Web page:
If I could offer any advise on vegetable gardening to a beginner, it would be this:
1. Plant only what you will eat.
2. Plant enough of those to share.
3. If it costs more to grow than buy, reconsider.
4. Take a few chances.
1. Why on earth would you take the space and time to grow broccoli if you don't eat it? It is interesting to watch, I'll give you that, but you're going to be out there, watering, fertilizing, weeding & stalking insects. Your time is valuable. Waste it wisely.
2. This is twofold. Part A: Hedging the bet. Now, I am growing 90% of our plants from seeds. I have a window opportunity to get the seedlings in the ground at the most opportune time for growth and production. I also have losses to consider. So, I planted 6 minipots of each variety of veg. I always sowed more than 1 seed and in many cases, when it came time to transplant into larger pots, was able to divide and save the multiples. Even the rare 3fer.
(This is not always the case. For example, with carrots I sow directly in the beds thinly and pull and discard the crowders. I have tried transplanting them and it really does not work for me. Those carrots always grow out deformed and forked. Beets..... sort of the same. I can get them to transplant but they don't seem hardy. The leaves are good in salad however, so it something worthwhile.)
Now as they grow, I will have plenty to get in the ground at that opportune time and enough left over to fill in when something unexpected happens to those plants. We lost 3 tomatoes this year in rapid order to cutworms. I didn't see that coming but had extra plants to pop in. They may not be of the same variety and that's a shame. In some of these instances, I had already given the young plants to friends for their gardens.
Which brings me to Part B: Sharing. Always plant a little more than you need, because it is a blessing to be able to share what you grow with your friends and neighbors and yes, strangers. Sharing is very important.
3. It seems self-explanatory but even I will succumb to growing things like onions. Now onions take a looonggggg time to grow and are relatively cheap to buy, so why am I wasting that time and space? I wanted to see what it takes to grow an onion and I have to confess; mine ain't worth it. I can buy a better yellow onion than I can grow. Same goes for the purple ones and garlic BUT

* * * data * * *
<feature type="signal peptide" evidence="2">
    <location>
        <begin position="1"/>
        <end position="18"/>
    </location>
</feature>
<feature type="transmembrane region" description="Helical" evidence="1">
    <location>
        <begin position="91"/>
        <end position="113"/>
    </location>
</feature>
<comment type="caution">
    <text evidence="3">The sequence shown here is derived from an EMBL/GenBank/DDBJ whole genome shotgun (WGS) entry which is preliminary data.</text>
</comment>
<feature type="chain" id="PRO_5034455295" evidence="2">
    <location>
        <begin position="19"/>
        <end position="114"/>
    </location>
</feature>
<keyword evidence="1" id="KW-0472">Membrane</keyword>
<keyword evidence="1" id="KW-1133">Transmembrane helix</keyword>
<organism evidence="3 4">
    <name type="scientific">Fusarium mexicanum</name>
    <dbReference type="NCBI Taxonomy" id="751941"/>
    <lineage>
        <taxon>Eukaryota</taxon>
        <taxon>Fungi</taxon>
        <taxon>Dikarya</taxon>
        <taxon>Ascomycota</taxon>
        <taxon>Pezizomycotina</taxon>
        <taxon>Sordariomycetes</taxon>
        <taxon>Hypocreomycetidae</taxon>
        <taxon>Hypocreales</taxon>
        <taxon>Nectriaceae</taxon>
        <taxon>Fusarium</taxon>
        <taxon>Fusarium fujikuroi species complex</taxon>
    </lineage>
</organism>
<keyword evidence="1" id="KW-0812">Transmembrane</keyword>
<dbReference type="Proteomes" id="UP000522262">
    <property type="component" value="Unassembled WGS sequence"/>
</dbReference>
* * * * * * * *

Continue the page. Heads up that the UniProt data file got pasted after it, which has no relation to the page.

I grow shallots well and can sub-divide them continually so that makes it worth-while.
The leeks are another story I have been detailing over the months and now we are eating the rewards of the painstaking process. Leeks are also expensive and (once you know how) relatively easy to grow. They require water and vigilance in our raised beds and are superb.
Also they are divine. I love leeks.
I love green things that grow and I love garden surprises. Not surprises with legs that chew holes in the leaves.... I don't care for those surprises. I kill those surprises....
NO no no, these surprises.....
That thing on the right is fennel and I planted a store-bought pot last year. It did alright and I harvested the seeds for limpa at Christmas. I was surprised to see it winter over and grow out new smaller plants! I have never bought fennel or eaten it to my knowledge, but here I had something I wasn't expecting. An opportunity to learn something new!
So I cut two bulbs away last week and braised them. The flavor was terrific but the bulb was very woody so I learned, surprise!!!! eat the smaller ones. Leave the big one for seeds. (you learn, right?)
The things on the left are shallots, French shallots and they, too, are expensive but growing them in Louisiana is easy. So I do.
4. Take a chance now and then. The rewards are worth the heart-ache. If someone says to me, "Oh that won't grow here", my reaction is usually, "Really? Why?" and then I want to try.